MONTPELIER — The construction project planned to revamp Exit 16 is postponed again, but not due to the coronavirus pandemic. On Thursday, the Vermont Supreme Court heard arguments from the Vt. Agency of Transportation (VTrans) and R.L. Vallee, owner of Maplefields gas station chain. The latter filed a motion regarding VTrans' acquisition of an easement over a communal driveway off Lower Mountain View Drive.
While Vallee argued that he has a right to intervene as a property owner, VTrans maintained that Vallee's dissension is between him and Lake Champlain Transportation Co. (LCT)—Vallee's landlord and owner of the driveway (colloquially called Lot 14)—who consented to the acquisition.
One question at the heart of the debate rests on the definition of "property owner," and whether it differs from "interested person," or "person interested in lands." As a property owner, Vallee would have a right to challenge the taking of land for the purpose of a public project like VTrans' Diverging Diamond (DDI) traffic plan for Exit 16. However, if Vallee is not considered a land owner in this case, then any claim he may have would be governed under his lease with LCT.
Vallee filed the motion against VTrans regarding Lot 14 last summer. At the same time, he and the owners of other local gas stations Wesco and Timberlake, among other appellants, were wrapping up cases that called VTrans' stormwater and Act 250 permits for the DDI project into question. In September, the courts ruled to uphold the agency's stormwater permit but not the Act 250 permit. Although the permit was still intact, the appeal was sent to the Environmental Division for review. On March 20 2020, the environmental court ruled in favor of VTrans, granting the full Act 250 permit.
Under the terms of its permits, Costco is not allowed to open its gas pumps in the Exit 16 area until traffic improvements planned for the exit are completed by VTrans.
Under Chapter 5 of Title 19: Highways, an "interested person", "person interested in lands", or "property owner" are all defined as "a person who has a legal interest of record in the property taken or proposed to be taken."
VTrans attorney Jenny E. Ronis suggested on Thursday that while the three terms are all under the same umbrella, they have distinct meanings. "Robins and chickens are both birds, but a robin is not a chicken," said Ronis. She argued that who is defined as a necessary party "becomes refined as interests being taken or negotiated for become more refined."
Under Title 19, VTrans must hold a precondemnation hearing where all interested parties are invited to provide suggestions and recommendations from the public prior to acquiring property. According to Ronis, as an interested person but not a property owner, Vallee was given ample notice regarding VTrans' plans and invited to participate in the public hearing much earlier on.
"To my knowledge, Vallee did not participate in this process," said Ronis. "Therefore, it is not a deprivation of due process on VTrans' part; it's a failure to participate on Vallee's part."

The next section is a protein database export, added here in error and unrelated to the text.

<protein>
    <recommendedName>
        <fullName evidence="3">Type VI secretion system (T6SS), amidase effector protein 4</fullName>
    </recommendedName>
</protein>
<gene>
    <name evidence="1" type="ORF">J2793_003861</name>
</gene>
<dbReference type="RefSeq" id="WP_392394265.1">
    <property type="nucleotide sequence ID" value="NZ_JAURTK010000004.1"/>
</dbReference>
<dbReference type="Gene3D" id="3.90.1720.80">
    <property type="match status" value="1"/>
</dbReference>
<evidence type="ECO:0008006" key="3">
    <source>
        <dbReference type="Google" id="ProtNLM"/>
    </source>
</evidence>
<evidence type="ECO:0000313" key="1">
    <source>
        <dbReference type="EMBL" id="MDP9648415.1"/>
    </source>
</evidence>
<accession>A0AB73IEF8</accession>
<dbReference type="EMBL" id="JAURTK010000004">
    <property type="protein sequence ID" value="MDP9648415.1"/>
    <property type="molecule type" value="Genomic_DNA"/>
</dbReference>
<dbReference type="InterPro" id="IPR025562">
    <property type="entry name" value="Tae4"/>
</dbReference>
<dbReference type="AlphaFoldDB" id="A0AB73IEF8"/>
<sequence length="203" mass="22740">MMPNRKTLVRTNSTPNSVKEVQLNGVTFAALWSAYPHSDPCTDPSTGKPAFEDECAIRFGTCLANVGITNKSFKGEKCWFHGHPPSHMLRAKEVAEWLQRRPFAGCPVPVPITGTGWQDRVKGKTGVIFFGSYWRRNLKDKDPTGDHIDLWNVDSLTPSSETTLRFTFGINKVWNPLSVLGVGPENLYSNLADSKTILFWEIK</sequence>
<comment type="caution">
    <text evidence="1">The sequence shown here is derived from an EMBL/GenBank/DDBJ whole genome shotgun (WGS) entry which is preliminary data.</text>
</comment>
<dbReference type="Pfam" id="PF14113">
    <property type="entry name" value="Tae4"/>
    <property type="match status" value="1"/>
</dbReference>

The appellant's reply brief states: "Vallee is a property owner entitled to object to the necessity of VTrans' invasion of its property interest. By law, Vallee should have been named in VTrans' condemnation action."
Alexander Larosa representing Vallee at the Thursday hearings argued that the lease agreement between Vallee and LCT grants a third party right to use the property but "cannot materially adverse Vallee's right."
"It's very clear that the grant of right is still subservient to Vallee's interests," said Larosa. "What they have granted is substantially different than a right to use."
Larosa offered an analogy: think of property rights as a bundle of sticks, he suggested. "LCT gave some sticks to VTrans. [They] have a right to use the driveway but so does Vallee. When doing work on the driveway to the exclusion of Vallee, it is taking Vallee's property rights stick," said Larosa.
Ruling in favor of VTrans could set a dangerous precedent, said Larosa—one where the state takes property rights and excludes property owners without giving them the opportunity to argue necessity, a "pillar of due process."
"This is really about all of the other classes of property owners that could be affected by this," said Larosa.
Justice Beth Robinson noted that Vallee is "not in any way bound by any order that comes out of this."
"It's hard to put that toothpaste back in the tube," countered Larosa. "If the burden is shifted onto us to run into court at the eleventh hour and seek an injunction, then the standards have changed. We want to avoid piecemeal fights going on at the [final] hour."
Ronis countered that if Vallee wanted unlimited rights for use of the driveway, he should have gotten the fee. Vallee's property is not located on Lot 14; he has an easement for use of the driveway, one of two entrances to the Maplefields gas station. Furthermore, according to Larosa, LCT and Vallee's lease does not contain a condemnation clause.
"LCT has a right to convey shared use of the driveway," said Ronis. "The language of the lease allows LCT to convey these rights. To prevent that would give a benefit to Vallee that they did not negotiate in their lease."